1997 Crash Dive Adm. Pendleton
1997 Alone Carl TV movie
1997 The Brave Lou Sr.
1997 The End of Violence Ranger MacDermot
1997 One of Our Own Maj. Ron Bridges
1998 Boogie Boy Edsel Dundee
1998 Murphy Brown Kenny Episode: "A Man and a Woman"
1998 Point Blank Mac Bradford
1998 Whatever Mr. Chaminski
1998 Black Thunder Admiral Pendleton
1998 The First 9½ Weeks David Millman
1998 Implicated Det. Luddy
1999 Sweetwater Alex (present day)
1999 Shadow Lake Roy Harman TV movie
2000 Shadow Hours Sean
2000 A Piece of Eden Paulo Tredici
2000 The Spreading Ground Det. Mike McGivern
2000 Militia William Fain
2002 The House Next Door Vernon Crank
2002 Path to War Earle Wheeler TV movie
2003 The Quality of Light David
2006 All the King's Men Donald Stark (final film role)


  1. ^ "Frederic Forrest: An American Cinematheque Retrospective". American Cinematheque. Retrieved March 6, 2024.
  2. ^ a b c d e f g Gilbey, Ryan (June 28, 2023). "Frederic Forrest obituary". The Guardian. Retrieved June 27, 2023.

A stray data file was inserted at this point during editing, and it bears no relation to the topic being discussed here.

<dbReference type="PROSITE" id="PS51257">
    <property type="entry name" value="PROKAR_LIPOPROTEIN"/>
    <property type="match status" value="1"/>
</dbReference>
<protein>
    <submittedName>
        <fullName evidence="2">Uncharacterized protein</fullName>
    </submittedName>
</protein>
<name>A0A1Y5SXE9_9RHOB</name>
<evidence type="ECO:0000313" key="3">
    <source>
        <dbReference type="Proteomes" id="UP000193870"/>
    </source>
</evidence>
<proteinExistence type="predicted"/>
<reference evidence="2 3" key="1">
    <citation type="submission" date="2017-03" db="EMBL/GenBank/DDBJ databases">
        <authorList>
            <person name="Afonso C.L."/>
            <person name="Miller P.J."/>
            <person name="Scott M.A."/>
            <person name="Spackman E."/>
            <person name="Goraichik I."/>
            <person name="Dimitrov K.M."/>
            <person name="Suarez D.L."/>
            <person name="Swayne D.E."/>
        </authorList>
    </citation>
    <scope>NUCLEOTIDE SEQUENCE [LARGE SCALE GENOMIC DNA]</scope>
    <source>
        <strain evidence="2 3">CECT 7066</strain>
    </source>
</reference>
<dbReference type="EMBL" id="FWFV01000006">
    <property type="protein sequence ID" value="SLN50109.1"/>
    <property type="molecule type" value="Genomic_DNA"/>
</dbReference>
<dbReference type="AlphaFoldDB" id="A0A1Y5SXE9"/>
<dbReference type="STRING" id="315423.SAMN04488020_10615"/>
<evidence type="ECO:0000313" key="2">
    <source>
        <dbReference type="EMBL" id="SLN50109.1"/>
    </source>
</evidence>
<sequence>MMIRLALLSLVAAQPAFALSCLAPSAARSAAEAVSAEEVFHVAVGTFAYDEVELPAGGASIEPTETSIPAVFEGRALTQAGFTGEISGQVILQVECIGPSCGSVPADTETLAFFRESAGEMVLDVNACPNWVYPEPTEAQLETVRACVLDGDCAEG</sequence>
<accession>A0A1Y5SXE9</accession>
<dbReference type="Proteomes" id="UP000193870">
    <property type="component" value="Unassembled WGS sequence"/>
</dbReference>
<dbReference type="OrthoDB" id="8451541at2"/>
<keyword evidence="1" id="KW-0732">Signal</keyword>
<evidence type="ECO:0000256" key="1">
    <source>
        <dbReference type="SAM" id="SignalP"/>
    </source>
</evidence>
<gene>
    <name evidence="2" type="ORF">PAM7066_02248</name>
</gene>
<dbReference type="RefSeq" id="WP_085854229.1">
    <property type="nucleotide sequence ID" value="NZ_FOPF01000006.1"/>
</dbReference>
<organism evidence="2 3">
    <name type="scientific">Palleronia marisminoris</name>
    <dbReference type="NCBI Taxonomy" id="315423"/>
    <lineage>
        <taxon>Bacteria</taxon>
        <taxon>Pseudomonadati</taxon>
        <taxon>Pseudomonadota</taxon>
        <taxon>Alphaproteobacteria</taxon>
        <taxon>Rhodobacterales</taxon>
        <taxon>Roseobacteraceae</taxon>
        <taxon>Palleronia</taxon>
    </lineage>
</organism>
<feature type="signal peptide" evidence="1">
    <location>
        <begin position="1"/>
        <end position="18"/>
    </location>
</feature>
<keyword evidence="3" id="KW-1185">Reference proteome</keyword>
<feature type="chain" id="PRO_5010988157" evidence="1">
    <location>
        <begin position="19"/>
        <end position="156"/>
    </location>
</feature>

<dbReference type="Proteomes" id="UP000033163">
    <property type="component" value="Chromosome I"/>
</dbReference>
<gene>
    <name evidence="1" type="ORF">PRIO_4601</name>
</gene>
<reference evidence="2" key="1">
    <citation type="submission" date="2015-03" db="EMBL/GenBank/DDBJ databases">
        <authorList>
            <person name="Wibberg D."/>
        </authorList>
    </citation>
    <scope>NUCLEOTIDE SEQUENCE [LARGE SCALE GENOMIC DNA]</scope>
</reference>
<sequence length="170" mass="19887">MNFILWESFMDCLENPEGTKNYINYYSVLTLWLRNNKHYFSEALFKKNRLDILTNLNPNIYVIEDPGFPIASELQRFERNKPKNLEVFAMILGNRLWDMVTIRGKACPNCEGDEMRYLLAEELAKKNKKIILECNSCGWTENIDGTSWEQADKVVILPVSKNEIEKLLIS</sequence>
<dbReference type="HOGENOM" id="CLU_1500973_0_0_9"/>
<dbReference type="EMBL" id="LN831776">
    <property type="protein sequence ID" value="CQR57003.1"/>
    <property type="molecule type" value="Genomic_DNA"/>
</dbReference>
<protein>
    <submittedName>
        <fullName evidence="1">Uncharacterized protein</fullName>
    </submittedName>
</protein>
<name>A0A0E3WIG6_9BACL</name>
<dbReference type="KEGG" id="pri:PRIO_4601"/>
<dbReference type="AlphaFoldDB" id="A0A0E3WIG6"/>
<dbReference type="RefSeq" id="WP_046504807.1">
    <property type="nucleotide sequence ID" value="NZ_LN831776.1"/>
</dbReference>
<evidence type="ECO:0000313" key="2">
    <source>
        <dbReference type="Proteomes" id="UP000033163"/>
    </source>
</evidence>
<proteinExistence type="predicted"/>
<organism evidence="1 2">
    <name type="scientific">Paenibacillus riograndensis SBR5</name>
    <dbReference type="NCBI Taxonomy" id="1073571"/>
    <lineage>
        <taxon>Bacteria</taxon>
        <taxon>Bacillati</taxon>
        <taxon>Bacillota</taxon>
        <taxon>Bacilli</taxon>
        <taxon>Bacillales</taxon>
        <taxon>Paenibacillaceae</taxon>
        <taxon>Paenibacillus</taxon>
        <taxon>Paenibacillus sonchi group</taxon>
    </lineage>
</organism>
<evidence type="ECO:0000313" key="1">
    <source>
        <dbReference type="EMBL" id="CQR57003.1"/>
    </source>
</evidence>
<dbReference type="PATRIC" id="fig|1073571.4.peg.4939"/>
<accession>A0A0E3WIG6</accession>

3. ^ "Forrest, Frederic 1936–". Cengage.
  4. ^ a b Harmetz, Aljean (November 29, 1979). "A 'Rose' for Frederic Forrest: 'I Don't Expect Much' 'A Pinteresque World' A Devastating Review". The New York Times. p. C 17. ProQuest 123902703. Retrieved January 1, 2021 – via ProQuest.
  5. ^ a b Smith, Harrison. "Frederic Forrest, character actor known for Coppola films, dies at 86". The Washington Post. Retrieved July 3, 2023.
  6. ^ Haring, Bruce (June 24, 2023). "Frederic Forrest Dies: Oscar-Nominated Actor In 'Apocalypse Now' And 'The Rose' Was 86". Deadline Hollywood. Retrieved July 3, 2023.
  7. ^ Jackson, Melissa (May 18, 2004). "Photo legacy helps mentally ill". BBC News.
  8. ^ Frederic Forrest, Standout Supporting Player in ‘Apocalypse Now’ and ‘The Rose,’ Dies at 86
  9. ^ "Bette Midler Mourns 'The Rose' Co-Star Frederic Forrest: 'Lucky to Have Him'". ExtraTV. June 24, 2023. Retrieved June 24, 2023.
  10. ^ "Oscar nominees announced for 52nd annual ceremony". The Victoria Advocate. February 24, 1980. Retrieved July 27, 2015.